Enough about shareholders, what about Unilever‘s employees? “After years of retrenching,” we asked, “they must have been burned out and cynical. How did you bring them along?”
“Before we launched the Sustainable Living Plan,” Polman says, “we spent a year with the top 100, then the next 500, then the next 3,000, developing our collective purpose. And the first question we asked was, ‘What is your own purpose? What gets you up in the morning?‘ The second question was, ‘How do you use that purpose to influence others?‘ And the third question was, ‘How do you get results with that?‘ We wanted everyone to become more aware of their own purpose in life, which frankly, few people have thought about. But it was important to have a leadership team go through their own journey to discover their purpose.“
Enlightenment is, we agreed, is a pre-requisite for change, but often not enough. Many of us, for example, know we need to shed a few pounds, but lack the discipline to work out each day. How, we asked, did you move your colleagues from awareness to action?
“The key,” Polman says, “was creating more than 50 ambitious ‘time bomb’ targets.” These highly specific goals made the company‘s newly discovered purpose tangible for every employee. Moreover, in a “burn the boats” move, Polman made the targets public and asked PwC to produce a yearly progress report.
Here, again, Polman‘s experience dovetails with our own. No company out-performs its aspirations, and it usually takes an ambitious and noble goal to coax people into re-imagining legacy systems and practices. By way of example, Polman describes the challenge for Unilever‘s procurement function. “For years,” says Polman, “procurement had been focused on squeezing the last penny of costs out of a supplier. All of a sudden it has to focus on sustainable sourcing, on longer-term relationships with suppliers, and leveraging their infinitely bigger R&D capabilities to drive innovation.“
This sort of radical shift didn‘t come easy to all of Unilever‘s senior executives. Country managers, many of whom had grown up in the finance function, found the pivot particularly difficult. Having become adept at downsizing, they were now being asked to embrace a new social mission and grow the business in new directions. Retooling mindsets is never easy, and over the next few years, 70 of Unilever‘s 100 top local leaders were replaced.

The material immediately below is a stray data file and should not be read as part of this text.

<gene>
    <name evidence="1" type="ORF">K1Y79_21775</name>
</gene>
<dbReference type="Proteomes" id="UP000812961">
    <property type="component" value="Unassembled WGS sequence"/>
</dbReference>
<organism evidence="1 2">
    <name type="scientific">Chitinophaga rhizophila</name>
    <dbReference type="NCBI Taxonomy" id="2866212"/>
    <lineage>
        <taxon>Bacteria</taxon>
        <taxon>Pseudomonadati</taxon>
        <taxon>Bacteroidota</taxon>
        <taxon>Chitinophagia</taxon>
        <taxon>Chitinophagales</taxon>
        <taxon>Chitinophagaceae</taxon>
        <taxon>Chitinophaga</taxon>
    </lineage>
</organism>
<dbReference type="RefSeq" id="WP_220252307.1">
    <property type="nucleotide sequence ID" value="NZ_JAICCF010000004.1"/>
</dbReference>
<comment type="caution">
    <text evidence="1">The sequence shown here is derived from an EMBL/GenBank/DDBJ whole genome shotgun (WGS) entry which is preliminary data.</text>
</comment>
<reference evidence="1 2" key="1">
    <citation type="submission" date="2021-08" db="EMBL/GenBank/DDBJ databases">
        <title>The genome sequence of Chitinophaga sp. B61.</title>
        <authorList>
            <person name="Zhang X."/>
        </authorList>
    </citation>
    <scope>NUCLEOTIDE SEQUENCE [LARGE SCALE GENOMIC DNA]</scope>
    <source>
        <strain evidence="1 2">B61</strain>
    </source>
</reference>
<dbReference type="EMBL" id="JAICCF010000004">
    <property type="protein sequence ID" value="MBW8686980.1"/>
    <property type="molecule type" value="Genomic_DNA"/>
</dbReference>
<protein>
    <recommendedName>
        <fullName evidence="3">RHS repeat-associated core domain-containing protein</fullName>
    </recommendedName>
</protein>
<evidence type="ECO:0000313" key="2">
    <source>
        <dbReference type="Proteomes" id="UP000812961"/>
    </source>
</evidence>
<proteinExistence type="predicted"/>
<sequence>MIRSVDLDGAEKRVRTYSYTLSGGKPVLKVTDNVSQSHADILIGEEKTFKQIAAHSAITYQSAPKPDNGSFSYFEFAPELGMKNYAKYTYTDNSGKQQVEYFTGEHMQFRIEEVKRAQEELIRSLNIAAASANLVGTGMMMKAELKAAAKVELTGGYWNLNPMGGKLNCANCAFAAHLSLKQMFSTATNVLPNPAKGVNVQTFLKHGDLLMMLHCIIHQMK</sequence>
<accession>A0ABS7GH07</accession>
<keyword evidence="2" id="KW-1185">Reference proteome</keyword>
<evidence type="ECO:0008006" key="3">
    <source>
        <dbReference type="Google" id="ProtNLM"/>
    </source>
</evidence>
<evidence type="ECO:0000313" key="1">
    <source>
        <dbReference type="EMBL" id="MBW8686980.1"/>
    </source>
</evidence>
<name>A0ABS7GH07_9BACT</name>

Another barrier was Unilever‘s bloated management pyramid. Says Polman:
A former boss told me that when it comes to transformation, you need to add a yearfor every level in the organization. That wasn’t appealing to me. When I arrived, Unilever had 12 layers or 14 layers, so I reduced that to five layers to make the organization agile again.
Even with these moves, Polman admits that it was four to five years before he knew the changes would stick—before “moral capitalism,” as Lord Lever called it, was once again imbued in the company‘s DNA.
As you might suspect, Unilever‘s all-in bet on sustainability has been widely praised. The GlobeScan/SustainAbility survey has ranked Unilever as the world‘s most environmentally minded company for ten consecutive years. Nevertheless, there are detractors. Some have scoffed at the company‘s attempts to imbue each of its brands with a higher purpose. Isn‘t it enough, critics ask, for Hellman‘s mayonnaise to simply improve the taste of a sandwich? More worrying is the fact that Unilever‘s share price, which rose 290% during Polman‘s tenure, has under-performed the market since 2020—a reminder that being green doesn‘t cure every operational ill or remedy every strategic misstep.
Nonetheless, Polman, more than any other CEO, has provided leaders with a template for building a business that serves all of its constituents—and merits their trust. That‘s a substantial accomplishment, given that a 2020 global survey by Edelman found that only 29% of respondents believed that big business serves the interests of “everyone equally and fairly.”
As Polman will tell you, it takes grit and perseverance to proactively re-vector an immensely complex global business. But most of all it takes heart. “The word ‘courage,‘” Polman reminds us, “comes from the French ‘cœur,‘ which means ‘heart.‘ We have to humanize leadership again, we need empathy, compassion, the ability to listen to others, and we must be inclusive and purpose driven.“
This is wise counsel for anyone who believes it’s time we stitch up the hole in the soul of capitalism.
Gary Hamel is a business thinker, author, and educator. He is on the faculty of the London Business School and the Harvard Business Review Press best-selling book, Humanocracy: Creating Organizations as Amazing as the People Inside Them.
Michele Zanini is the co-founder of the Management Lab (MLab), where he helps organizations become more adaptable, innovative, and engaging places to work. He is the coauthor of Humanocracy: Creating Organizations as Amazing as the People Inside Them.